Schedule Logic Check Metrics

Schedule Logic Check Metrics

One of the fundamental questions for any schedule health assessment is “Is the schedule logically driven?” There are some scheduling metrics that could help planners and schedulers to find the answer to this question. In this post, we will review some of them, that are related to missing dependencies.  

Missing Dependencies Metrics

Missing logic metrics is a group of metrics known as:


  • missing dependencies,
  • missing predecessors and successors,
  • open start & finish,
  • dangling activities.

This check is not as simple as many project managers and schedulers might think. In fact, it is actually very hard to answer the question: Are there any missing or incorrect dependencies in the schedule?

A very popular DCMA-14 Points schedule assessment includes a check of logic (metric N1). Schedulers who are familiar with a scheduling tool (usually Primavera or Microsoft Project) but lacking scheduling knowledge very often apply DCMA-14 “blindly”. Their schedule may have critical logical issues but is reported as a schedule with sufficient quality. I have seen this issue in small business projects and also in large construction programs. So, let’s review what needs to be considered for a comprehensive schedule logic analysis.

Missing Dependencies?

There is no metric that could confirm that a schedule has no dependencies missing.

The fact that each activity (except first and last) has a predecessor and successor doesn’t mean that another successor from/to this activity is not missing. The only way to guarantee that a schedule has correct logic is to implement correct schedule development and maintenance processes and apply control to ensure these processes are followed.

Each reporting period logic changes have to be analysed, documented and explained.

While scheduling metrics can’t guarantee that dependencies are not missing, some of them are good indicators that logic has to be checked and, if required, fixed. There are four primary schedule quality metrics used to indicate that a schedule may have a missing dependency:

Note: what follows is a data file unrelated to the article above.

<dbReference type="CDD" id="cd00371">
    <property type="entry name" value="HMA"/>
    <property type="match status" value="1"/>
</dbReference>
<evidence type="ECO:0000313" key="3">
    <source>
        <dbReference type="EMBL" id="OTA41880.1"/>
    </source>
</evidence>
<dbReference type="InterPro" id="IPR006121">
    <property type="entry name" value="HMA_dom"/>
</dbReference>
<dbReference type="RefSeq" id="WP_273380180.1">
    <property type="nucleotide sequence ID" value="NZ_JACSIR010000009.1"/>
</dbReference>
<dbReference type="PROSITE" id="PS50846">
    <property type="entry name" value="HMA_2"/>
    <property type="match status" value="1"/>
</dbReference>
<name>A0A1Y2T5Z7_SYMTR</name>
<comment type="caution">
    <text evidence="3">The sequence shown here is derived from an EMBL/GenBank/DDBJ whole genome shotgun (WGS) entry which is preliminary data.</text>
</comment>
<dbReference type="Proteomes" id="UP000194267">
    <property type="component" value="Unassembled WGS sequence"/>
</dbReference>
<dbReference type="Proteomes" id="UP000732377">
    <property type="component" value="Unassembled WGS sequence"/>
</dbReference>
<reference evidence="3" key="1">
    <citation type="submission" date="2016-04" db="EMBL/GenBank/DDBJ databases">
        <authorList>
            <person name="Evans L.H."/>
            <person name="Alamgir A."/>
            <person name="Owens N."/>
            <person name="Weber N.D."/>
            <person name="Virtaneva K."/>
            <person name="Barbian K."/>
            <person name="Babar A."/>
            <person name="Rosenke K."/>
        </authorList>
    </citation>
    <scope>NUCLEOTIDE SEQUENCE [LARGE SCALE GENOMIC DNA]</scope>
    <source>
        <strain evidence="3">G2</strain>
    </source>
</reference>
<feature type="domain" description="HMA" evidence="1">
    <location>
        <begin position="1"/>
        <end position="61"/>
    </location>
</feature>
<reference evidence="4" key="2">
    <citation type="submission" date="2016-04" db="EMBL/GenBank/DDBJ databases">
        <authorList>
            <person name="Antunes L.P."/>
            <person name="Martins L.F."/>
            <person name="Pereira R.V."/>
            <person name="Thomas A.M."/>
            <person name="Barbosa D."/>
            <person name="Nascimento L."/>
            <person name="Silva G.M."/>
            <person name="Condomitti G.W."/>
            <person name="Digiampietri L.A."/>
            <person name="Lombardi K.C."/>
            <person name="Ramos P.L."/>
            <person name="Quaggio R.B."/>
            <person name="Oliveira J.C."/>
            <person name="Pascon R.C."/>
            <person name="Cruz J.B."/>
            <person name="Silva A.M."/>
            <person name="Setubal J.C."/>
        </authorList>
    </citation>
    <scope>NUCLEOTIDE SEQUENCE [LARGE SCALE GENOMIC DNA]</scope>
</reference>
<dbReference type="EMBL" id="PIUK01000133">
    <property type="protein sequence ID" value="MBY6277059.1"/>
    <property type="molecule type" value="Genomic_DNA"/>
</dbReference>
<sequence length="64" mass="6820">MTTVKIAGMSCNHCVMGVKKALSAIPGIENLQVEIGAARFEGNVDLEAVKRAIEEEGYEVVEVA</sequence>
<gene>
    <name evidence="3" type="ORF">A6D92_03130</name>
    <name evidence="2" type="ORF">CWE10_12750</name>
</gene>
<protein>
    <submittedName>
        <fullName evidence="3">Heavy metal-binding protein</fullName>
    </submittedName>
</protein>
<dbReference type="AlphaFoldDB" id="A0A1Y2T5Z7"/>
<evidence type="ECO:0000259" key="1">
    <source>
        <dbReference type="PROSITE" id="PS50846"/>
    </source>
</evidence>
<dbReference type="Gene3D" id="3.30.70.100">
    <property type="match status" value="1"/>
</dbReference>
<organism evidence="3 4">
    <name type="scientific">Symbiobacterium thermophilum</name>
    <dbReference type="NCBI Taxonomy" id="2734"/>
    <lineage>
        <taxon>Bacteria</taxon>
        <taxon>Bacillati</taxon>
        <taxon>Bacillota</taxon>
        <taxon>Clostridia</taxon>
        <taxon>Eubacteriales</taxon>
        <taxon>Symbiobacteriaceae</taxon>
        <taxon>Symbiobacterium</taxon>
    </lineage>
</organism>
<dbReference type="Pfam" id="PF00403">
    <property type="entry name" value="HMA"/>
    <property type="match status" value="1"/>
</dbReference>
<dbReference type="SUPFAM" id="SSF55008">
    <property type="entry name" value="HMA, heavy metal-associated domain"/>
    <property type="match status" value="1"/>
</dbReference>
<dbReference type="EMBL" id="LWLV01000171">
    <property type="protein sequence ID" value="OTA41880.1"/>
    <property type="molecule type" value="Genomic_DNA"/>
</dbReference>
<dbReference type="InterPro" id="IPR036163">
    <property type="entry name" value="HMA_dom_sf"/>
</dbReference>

♣   Missing Predecessor

All ‘Not Completed’ activities except 1st activity and external incoming activities must have a predecessor(s).

♣   Missing Successor

All ‘In Progress’ or ‘Not Started’ activities except the last activity and external outcoming activities must-have a successor(s).

♣   Open Start

Activities where only the predecessor(s) are either ‘Finish-to-Finish’ or Start-to-Finish resulting in an open start to the activity. All ‘Not Completed’ activities except 1st activity and external incoming activities must have at least one ‘Finish-to Start’ or ‘Start-to-Start’ predecessor.

♣   Open Finish

Activities where the only successor(s) are either ‘Start-to-Finish’ or ‘Start-to-Start’ resulting in an open finish to the activity. All ‘In Progress’ or ‘Not Started’ activities except the last activity and external outcoming activities must have at least one ‘Finish-to-Start’ or ‘Finish-to-Finish’ successor.

There is a number of points that have to be taken into consideration when these metrics are applied:

  • A project may have external dependencies and it is not always possible, and in some cases, not recommended to link schedules from different projects. Milestones representing such dependencies do not have predecessors or successors.
  • A Project may have Level of Effort (LoE), Hammock and WBS activities. Different scheduling tools implement these types of activities differently and this impacts the “missing logic” analysis. 

–   Hummocks in MS Project are shown without a predecessor and a successor but there is no way to identify “Hammock” type of activities in the system.

–   “WBS summary” activities in Primavera don’t need a predecessor or a successor. So they have to be excluded from the analysis. Another metric is required to check that “WBS summary” activities don’t have logic as Primavera permits linking activity to “WBS summary” activity.

–  In Primavera, if all activity successors are linked to LoE or “WBS summary” activities, the activity is actually missing a valid successor. Otherwise, based on the logic, there are no requirements to complete this activity. The same is applicable to predecessors. Such cases could only be identified via a specially developed project report, not via filters.

  • If a milestone has “Open Start” or “Open Finish” it actually doesn’t create any issues with logic. Milestones could be excluded from these metrics.
  • Microsoft Project has a unique feature to link activities with summary tasks. If this technique is applied it is very hard to analyse logic, as some of the activities are driven by logic from activities and some from summary tasks, so it is not recommended. An additional metric is required to identify summary tasks with processors and successors.